Now, we can liken a first draft to a large collection of notes. Of course, nowadays thanks to word processors first drafts are easy to read. But this doesn’t mean they are also easy to understand. Notes slovenly written can be sibylline, enigmatic, cryptic and even outright nonsensical.
That’s why in your first drafts you should certainly aim to write at a quick clip. But it should be such as to allow you to retain a decent form.
This means you should never push too hard only to reach, say, five hundred or two thousand words a day. Or whatever other goal.
In fact, revising two thousand words of supreme mess is much more time consuming than revising two thousand words you have written at a relatively slower pace, but retaining a good degree of control on your style.
3) Research a lot – to write the least you can about it
Research is important. Not because you have to impress your readers with your extensive knowledge–in fiction this ends up badly, with your readers bored to death and your heart broken.
Rather, research is important because having an understanding of what you’re writing about helps you immensely to keep the baloney out of your draft. Or to put it into your work in the only way it could work.
For example, maybe you don’t need to know that longbows were usually made of yew wood. But you might find it useful to know that a good archer was able to shoot an arrow every three seconds. As a result he couldn’t overcome by himself a gang of ten cutthroats pursuing him closely.
In the above example you don’t tell about your research. But you put it to good use.
4) Daily word count. Is it any good?
Setting a daily word count can be an effective way to keep you going, even when you don’t feel like it. As I said above, just don’t set such a high word count as to force you to write like you had a demon on your heels.
However you would most likely be better off if you avoided putting an arbitrary word count target on the work you are writing. In fact a book is finished when you feel it’s finished. It’s finished when you don’t have anything more to tell. Period. Besides, you’ll know it.
Instead, setting an arbitrary word count target can make you needlessly inflate your work to meet the goal. It can also force you to remove whole sections of your work. Sections that are perfectly fine.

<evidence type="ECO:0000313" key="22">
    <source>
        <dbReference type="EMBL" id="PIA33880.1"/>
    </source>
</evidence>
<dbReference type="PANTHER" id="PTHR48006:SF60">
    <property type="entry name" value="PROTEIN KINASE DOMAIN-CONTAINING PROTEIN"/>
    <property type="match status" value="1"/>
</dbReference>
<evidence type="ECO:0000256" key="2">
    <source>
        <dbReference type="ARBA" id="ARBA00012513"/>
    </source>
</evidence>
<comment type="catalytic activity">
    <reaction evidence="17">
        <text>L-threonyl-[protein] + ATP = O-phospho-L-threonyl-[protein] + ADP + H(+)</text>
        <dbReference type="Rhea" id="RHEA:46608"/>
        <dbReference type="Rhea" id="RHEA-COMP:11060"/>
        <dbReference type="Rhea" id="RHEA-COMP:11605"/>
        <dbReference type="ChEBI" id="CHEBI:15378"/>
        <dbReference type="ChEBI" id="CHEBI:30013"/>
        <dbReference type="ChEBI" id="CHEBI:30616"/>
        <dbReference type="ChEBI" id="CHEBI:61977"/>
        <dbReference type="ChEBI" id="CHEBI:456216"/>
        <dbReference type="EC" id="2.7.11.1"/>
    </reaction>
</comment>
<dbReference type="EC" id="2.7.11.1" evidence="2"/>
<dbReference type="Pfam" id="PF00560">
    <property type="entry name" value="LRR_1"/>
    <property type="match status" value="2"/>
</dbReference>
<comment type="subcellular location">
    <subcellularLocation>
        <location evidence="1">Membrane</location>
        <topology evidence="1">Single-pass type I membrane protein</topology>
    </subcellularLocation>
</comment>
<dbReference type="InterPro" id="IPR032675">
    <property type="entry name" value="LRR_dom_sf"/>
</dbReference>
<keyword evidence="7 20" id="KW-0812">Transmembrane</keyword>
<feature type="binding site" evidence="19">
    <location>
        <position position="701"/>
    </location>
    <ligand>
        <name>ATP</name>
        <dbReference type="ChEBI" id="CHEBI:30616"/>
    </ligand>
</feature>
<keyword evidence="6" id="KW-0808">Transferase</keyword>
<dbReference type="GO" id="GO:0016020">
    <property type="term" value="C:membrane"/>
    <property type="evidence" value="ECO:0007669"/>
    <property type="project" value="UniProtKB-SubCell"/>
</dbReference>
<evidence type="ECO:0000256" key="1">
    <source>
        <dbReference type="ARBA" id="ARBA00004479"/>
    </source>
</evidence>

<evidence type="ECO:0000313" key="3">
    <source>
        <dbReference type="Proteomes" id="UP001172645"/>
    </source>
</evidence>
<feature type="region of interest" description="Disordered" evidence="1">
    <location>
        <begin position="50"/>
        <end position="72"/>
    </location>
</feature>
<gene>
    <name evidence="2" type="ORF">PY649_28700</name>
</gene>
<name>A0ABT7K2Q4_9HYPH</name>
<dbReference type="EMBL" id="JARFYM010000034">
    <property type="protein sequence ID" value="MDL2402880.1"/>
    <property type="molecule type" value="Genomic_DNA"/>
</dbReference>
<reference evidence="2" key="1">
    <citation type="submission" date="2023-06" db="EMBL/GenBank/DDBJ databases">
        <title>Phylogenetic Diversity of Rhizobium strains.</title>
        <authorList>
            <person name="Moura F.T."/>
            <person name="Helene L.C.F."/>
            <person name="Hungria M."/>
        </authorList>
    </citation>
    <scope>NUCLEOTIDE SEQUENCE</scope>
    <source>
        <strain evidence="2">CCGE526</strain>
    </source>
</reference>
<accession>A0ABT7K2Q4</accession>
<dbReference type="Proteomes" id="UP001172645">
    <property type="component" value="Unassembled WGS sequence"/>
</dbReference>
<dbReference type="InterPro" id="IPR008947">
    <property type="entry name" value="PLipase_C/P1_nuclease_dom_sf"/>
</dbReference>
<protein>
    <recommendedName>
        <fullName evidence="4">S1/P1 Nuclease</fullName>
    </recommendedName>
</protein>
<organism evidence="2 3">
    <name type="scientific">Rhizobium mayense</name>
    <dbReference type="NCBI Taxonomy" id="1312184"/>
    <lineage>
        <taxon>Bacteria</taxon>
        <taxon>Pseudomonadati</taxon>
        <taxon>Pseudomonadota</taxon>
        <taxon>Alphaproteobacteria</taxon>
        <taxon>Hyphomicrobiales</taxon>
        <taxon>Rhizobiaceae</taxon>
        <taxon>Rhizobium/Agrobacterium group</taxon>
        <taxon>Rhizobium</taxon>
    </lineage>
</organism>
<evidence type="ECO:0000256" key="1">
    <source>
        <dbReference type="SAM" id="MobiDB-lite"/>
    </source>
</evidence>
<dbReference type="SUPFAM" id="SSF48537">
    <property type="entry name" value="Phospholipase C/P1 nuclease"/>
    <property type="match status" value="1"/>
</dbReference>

Of course. When you are forced to reduce the number of words of a work you can always work hard to tell the whole story in a more efficient and streamlined manner. And that’s generally fine.
But on those occasions you begin to add material to a story only because you need to add ten thousand words to meet your target, chances are the additions will affect the overall quality of the work.
5) Gut feelings
Follow your instinct. At first it can be wrong more often than not. But if you’re diligent about studying and reading and writing you’ll learn from your mistakes. A lot. And you’ll find that slowly but assuredly your instinct will become more and more reliable. Rest assured. It’s not magic in action. It has more to do with Pavlov and his dogs.
The merry go around of editing
Some authors claim they never revise. I don’t know them personally, so I cannot say for sure whether they’re just boasting or have at their disposal editors who work on their, oh my! so clean first drafts.
But given that as a rule even very experienced writers need at least a couple of revisions, chances are that you too need to go through one or more passes of editing.
Just be clear about one thing. Beyond a certain point editing is like a see saw, you put in a certain word… only to take it out at a later stage. Again and again. So it’s important to realize that there is no such a thing as a perfect draft. It’s like the unicorn. It’s cool and awesome. But it isn’t real.
The perfect draft doesn’t exist for a simple reason. Because imperfection is embedded in ourselves and so we would find flaws even in perfection if we ever encountered it. Paradoxically, we would claim a work is perfect when it perfectly mimics our own mental setup and flaws.
That’s why we can reread a book and find it different every time. Because we grow and change. This is also why you can get to know a lot about a person if you know about her reading habits and the stars she has given to the books she has read.
At times you can think the mess you’ve come up with requires to be nuked. This kind of action is instinctive and has a natural appealing. That of catharsis. It can also inject us with a boost of regenerative energy and make us rise from the ashes like a phoenix.
But the truth is that if you have twenty thousand words you want to dump you’d better file them away in a folder appositely set up for storing that kind of literary drivel.
In fact, even the purplest prose can be salvaged and reused for some other work. Not necessarily preserving the actual wording, of course. But the ideas behind the word may prove useful. The beats of the story. The organization of the scene. Those too are all aspects you can draw on.
So, name your folder with the most satisfying name you can think of in term of cathartic effect–The Shitter. Last Stop Madness. Purple Purrs. Whatever. But don’t even nuke your works.